Why did Burt Reynolds leave his son out of his will?

The late actor Burt Reynolds, who passed away in early September 2018, reportedly left his only son out of his will. But why would he do such a thing?

According to TMZ, the Smokey and the Bandit movie star didn't make the shocking move to leave his 30-year-old son, Quinton, out of his will in order to keep his millions away from him. Rather, Reynolds allegedly created a trust for Quinton years before his passing, and money from that trust will go to his son. "I intentionally omit (Quinton) from this, my Last Will and Testament, as I have provided for him during my lifetime in my Declaration of Trust," Reynolds stated in his will, as reported by AOL.

TMZ notes that the creation of a trust is often done in order to avoid paying estate taxes.

The celebrity gossip rag reports that Reynolds' will is "effectively a hollow document," as all of the actor's belongings were included in the trust. However, whatever possessions might not have been in the trust will be handled by Reynolds' will, which was signed back in October 2011 (via AOL).

The will's trustee is Reynolds' niece Nancy Lee Brown Hess — not his son. Should Hess not be able to carry out the terms of Reynolds' will, his great nephew Brian Ritchey Brown will take over, as noted by People. Similarly, should Brown be unable to perform his duties, Reynolds' great niece Tracy Erin Rogers will serve as his representative. While it's surprising that Quinton wasn't chosen to handle the will, it could be that he was not named as the will's trustee in order to avoid any conflict of interest, given that he is a beneficiary of the trust.

Quinton is Reynolds' only son, whom he'd adopted with his ex-wife, Cincinnati actress Loni Anderson. Following Reynolds' death, Anderson spoke out about her former husband on behalf of herself and their son together after Reynolds' passing. "Quinton and I are extremely touched by the tremendous outpouring of love and support from friends and family throughout the world," Anderson shared in a statement made to Fox News. "Burt was a wonderful director and actor. He was a big part of my life for twelve years and Quinton's father for thirty years. We will miss him and his great laugh."

Anderson and Reynolds had married in 1988 and were together for six years before ending their marriage in 1994. Their union marked Reynolds' second marriage.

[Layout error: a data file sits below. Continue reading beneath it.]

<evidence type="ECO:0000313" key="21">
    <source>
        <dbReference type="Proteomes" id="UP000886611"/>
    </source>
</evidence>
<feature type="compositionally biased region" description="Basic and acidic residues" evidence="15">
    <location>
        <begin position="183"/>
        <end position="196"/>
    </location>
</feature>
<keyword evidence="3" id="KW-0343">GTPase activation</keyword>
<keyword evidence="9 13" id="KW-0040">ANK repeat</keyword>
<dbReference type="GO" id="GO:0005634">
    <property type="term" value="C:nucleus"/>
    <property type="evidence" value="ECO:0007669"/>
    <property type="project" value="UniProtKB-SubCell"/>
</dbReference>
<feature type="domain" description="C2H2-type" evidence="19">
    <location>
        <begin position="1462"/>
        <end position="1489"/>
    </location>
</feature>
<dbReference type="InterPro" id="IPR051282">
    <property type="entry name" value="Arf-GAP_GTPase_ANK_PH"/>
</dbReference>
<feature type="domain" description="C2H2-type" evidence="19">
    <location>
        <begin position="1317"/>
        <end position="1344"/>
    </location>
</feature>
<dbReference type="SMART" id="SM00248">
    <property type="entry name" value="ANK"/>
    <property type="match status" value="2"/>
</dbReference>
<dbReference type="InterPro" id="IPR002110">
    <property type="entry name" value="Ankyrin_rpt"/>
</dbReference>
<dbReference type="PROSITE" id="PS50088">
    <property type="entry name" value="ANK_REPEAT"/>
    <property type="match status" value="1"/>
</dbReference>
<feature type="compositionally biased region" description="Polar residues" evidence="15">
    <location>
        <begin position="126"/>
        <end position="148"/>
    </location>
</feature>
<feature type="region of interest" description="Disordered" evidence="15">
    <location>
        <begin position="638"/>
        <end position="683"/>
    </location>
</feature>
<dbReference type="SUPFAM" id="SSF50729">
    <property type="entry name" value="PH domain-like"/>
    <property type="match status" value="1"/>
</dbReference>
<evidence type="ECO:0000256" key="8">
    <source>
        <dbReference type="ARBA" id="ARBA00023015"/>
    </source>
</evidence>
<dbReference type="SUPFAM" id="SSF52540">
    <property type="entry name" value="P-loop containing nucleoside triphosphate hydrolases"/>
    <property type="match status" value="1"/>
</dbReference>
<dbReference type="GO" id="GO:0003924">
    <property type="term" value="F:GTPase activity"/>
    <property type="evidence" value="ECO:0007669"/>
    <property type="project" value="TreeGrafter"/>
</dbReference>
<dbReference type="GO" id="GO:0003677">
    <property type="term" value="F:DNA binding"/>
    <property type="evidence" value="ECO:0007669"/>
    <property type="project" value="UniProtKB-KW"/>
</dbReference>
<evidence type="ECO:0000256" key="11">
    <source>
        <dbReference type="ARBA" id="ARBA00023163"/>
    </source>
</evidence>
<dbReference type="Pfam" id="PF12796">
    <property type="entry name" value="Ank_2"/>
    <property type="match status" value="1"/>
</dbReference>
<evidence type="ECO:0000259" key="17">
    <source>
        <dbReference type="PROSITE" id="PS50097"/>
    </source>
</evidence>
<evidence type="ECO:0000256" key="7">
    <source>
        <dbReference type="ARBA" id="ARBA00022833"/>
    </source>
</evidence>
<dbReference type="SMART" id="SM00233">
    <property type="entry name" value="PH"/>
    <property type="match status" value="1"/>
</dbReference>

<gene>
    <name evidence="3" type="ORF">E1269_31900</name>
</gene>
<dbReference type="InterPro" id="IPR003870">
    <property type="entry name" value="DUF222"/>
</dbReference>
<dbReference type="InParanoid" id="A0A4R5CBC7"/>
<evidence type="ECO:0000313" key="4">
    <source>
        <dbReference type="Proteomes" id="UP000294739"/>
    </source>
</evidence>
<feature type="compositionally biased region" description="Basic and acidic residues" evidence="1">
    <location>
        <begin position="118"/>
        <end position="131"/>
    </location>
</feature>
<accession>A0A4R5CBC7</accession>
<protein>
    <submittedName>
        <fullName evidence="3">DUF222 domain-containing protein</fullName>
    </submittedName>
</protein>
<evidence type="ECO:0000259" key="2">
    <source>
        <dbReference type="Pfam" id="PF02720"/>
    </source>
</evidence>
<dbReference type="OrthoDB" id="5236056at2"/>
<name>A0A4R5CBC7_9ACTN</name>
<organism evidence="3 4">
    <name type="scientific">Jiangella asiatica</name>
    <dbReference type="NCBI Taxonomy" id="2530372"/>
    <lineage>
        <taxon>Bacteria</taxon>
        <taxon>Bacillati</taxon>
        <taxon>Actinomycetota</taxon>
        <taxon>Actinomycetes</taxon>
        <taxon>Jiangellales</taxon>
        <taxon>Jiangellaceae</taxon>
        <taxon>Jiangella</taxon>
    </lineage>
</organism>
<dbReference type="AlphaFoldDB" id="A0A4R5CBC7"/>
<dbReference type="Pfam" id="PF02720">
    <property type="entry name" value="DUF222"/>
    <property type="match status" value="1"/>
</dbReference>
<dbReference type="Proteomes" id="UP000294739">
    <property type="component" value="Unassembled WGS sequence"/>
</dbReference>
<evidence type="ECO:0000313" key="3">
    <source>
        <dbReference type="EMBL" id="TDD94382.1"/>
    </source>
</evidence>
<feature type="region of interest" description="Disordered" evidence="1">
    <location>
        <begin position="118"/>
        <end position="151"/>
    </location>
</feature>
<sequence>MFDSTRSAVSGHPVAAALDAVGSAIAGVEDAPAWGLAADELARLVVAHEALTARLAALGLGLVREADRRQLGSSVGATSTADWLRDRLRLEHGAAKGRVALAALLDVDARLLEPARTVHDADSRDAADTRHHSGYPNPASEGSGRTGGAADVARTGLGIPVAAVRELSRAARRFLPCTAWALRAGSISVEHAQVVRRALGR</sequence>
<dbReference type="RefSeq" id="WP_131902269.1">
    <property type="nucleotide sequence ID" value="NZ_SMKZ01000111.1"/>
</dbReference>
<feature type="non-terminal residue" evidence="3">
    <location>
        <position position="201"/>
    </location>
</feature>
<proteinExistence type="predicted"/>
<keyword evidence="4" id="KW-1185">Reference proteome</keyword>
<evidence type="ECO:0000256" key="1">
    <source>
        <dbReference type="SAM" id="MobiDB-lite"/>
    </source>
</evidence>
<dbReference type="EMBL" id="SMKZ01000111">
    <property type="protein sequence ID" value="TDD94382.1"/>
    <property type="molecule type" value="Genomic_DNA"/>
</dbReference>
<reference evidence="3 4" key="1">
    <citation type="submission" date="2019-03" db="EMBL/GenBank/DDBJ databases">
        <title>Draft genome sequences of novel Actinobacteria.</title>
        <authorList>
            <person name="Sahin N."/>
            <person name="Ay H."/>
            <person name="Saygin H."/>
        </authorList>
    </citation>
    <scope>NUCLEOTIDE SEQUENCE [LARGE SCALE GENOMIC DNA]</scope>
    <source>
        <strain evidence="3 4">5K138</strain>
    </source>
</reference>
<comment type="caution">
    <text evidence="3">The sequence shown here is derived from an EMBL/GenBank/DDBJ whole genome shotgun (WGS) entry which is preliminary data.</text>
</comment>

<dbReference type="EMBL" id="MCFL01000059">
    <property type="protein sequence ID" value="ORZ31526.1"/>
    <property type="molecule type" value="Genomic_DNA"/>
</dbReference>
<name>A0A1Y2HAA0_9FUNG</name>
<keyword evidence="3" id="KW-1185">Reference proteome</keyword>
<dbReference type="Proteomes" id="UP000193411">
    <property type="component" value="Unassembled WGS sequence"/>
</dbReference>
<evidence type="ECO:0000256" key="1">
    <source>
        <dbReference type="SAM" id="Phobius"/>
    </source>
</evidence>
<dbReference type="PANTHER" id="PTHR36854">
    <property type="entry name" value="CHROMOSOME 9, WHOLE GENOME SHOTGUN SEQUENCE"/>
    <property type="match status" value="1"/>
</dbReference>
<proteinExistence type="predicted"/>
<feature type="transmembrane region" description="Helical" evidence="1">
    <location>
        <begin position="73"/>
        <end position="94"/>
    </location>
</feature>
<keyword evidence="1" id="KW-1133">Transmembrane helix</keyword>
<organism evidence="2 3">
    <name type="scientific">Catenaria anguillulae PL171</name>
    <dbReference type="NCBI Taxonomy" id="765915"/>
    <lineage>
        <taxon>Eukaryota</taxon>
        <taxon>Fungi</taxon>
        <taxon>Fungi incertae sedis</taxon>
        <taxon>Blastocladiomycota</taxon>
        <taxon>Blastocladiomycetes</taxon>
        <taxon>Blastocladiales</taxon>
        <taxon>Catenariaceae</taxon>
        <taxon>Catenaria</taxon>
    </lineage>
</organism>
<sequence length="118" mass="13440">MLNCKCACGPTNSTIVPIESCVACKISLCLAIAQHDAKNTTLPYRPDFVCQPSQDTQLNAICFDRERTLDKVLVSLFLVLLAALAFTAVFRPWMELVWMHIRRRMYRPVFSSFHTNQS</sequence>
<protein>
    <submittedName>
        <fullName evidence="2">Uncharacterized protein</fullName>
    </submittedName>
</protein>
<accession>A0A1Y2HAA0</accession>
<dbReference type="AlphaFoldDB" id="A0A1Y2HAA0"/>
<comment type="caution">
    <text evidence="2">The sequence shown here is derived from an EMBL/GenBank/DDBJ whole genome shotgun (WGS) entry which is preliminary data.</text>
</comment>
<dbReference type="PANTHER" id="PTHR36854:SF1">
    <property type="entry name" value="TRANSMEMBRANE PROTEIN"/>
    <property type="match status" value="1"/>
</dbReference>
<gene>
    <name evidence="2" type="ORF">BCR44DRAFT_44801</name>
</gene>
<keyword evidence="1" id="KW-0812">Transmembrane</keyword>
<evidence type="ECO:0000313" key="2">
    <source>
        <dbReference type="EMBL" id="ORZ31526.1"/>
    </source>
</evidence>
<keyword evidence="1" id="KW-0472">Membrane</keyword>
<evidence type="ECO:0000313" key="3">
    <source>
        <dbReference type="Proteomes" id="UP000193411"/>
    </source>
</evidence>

As Nicki Swift previously reported, Burt Reynolds died after going into cardiac arrest on Sept. 6, 2018. He was said to be in a Florida hospital surrounded by his loved ones when he passed. He was 82 years old.

According to reports, Reynolds was worth $5 million at the time of his passing. Though he'd made a significant amount of money throughout his decades-long career as an actor, he reportedly lost much of his savings after a series of bad money moves.

Opening up about his financial situation to Vanity Fair in an article published in December 2015, Reynolds said, "I've lost more money than is possible because I just haven't watched it." He continued, "I've still done well in terms of owning property and things like that. But I haven't been somebody who's been smart about his money. There are a couple of actors who are quite brilliant with the way they've handled their money. ... But they're not very good actors."

As Vanity Fair reported, Reynolds lost a lot of money after making bad investments in the restaurant chains Po' Folks and Daisy's Diner, as well as in the United States Football League's Tampa Bay Bandits. Reynolds also claimed that, during their time together, Anderson spent much of his money, allegedly once maxing out an American Express Platinum Card's $45,000 limit in just 30 minutes.

Following his split from Anderson, Reynolds filed for bankruptcy, alleging that he was $11.2 million in debt.

"I trusted the wrong people with my money," Reynolds explained to Vanity Fair.

Reynolds spent his final years living at his home in Florida (via TMZ). Though Reynolds had sold the residence in 2015, the new owner, a friend of his named Charles Modica, allowed him to continue living there, charging Reynolds' relatives just a small amount in rent.

Though Reynolds' millions upon millions of dollars may have been largely squandered away, we doubt his son, Quinton, will be left with mere pennies. Chances are, if he plans well, Quinton will be well off for quite some time.